Education Policy | Post Primary | Preschool | Primary | Tertiary | Search

 


Practical guides on school food programmes released

Practical new guides for schools wishing to introduce food programmes have been released by Children’s Commissioner Dr Russell Wills today.

The guidelines provide clear advice to schools, whether they are thinking about where to start or wanting to improve an existing food programme. They can be used by primary, intermediate and secondary schools of all deciles and in all communities.

“We know that children struggle to learn when they are hungry, any teacher will tell you that. So an obvious part of any food programme is about meeting that immediate need,” Dr Wills says.

“But school food programmes can be much more than feeding hungry kids. There are flow-on effects that are just as valuable. A well-designed programme can bring the local community together, see more families and whānau engaged in their kids’ development and teach children about better nutrition.

“When we started to look at this several years ago we discovered there was very little guidance for schools on how to get started or operate a food programme well. While there are many schools doing a great job of providing food to their students, often these programmes have formed organically and are successful after much trial and error.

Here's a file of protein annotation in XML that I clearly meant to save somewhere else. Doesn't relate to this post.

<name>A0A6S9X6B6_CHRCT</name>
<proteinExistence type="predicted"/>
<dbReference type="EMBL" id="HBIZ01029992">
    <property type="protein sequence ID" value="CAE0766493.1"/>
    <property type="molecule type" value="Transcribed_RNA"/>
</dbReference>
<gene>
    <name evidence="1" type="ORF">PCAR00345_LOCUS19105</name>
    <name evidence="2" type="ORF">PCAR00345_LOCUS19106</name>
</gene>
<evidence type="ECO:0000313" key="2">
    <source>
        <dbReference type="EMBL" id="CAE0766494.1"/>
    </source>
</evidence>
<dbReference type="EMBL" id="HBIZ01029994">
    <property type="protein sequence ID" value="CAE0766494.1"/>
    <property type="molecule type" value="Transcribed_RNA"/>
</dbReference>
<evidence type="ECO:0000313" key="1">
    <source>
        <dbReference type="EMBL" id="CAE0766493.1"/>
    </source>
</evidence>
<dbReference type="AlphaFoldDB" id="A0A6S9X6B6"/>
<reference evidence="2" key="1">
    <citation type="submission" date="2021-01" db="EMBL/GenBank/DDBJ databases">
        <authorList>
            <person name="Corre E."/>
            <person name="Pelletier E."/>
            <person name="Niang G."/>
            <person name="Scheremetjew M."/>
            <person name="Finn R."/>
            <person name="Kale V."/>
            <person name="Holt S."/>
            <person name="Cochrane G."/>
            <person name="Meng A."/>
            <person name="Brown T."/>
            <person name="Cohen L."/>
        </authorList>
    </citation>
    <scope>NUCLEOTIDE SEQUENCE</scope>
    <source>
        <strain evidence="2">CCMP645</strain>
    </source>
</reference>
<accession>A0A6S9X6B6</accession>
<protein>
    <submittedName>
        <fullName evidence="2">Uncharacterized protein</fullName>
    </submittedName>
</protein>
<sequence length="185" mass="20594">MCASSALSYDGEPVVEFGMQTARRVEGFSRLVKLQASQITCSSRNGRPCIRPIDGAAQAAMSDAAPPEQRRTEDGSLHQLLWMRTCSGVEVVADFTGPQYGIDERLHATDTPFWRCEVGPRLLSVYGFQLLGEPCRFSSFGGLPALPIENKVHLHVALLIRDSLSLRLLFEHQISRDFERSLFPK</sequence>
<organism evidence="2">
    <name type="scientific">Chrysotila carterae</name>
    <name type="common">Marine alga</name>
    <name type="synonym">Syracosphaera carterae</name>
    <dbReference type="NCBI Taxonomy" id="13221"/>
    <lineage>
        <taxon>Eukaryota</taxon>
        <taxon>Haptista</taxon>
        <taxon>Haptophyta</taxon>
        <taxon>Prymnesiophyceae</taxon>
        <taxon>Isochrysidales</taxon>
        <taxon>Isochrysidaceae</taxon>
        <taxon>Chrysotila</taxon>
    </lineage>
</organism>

“We wanted to remove the hesitation some schools might feel about embarking on a project to introduce food at their school and feel confident about what steps to take,” he says.

The guidelines help schools from the early stages of identifying need, to finding sponsors and partners, to implementing the programme without stigmatising the children. There are also useful tips for schools that have a programme and want to improve nutrition.

The Guidelines for School Food Programmes: Best Practice Guidance for Your School are for all school principals, school management and Boards of Trustees. The topics in the five guides are:

1. Assessing your need and deciding the best response: understanding the needs of your children, engaging the school community, and the different models your programme can take
2. Getting started and resourcing the programme: practical ways to set up your programme and partner with the right people
3. A positive food programme that does not stigmatise: tips on how to make sure your programme does not stigmatise children and whānau
4. Healthy nutrition in schools: resources for providing nutritious food and promoting healthy eating
5. Connecting school food programmes to the New Zealand Curriculum: how school food programmes and the curriculum can be mutually reinforcing and make learning about food and nutrition real.

There are also inspiring case studies of schools with successful programmes and sample survey templates for assessing needs of students.

“I want to thank the Working Group that helped ensure the guidelines are grounded in the evidence, but also share best practice from others that have achieved great successes for their students, schools and communities,” Dr Wills says.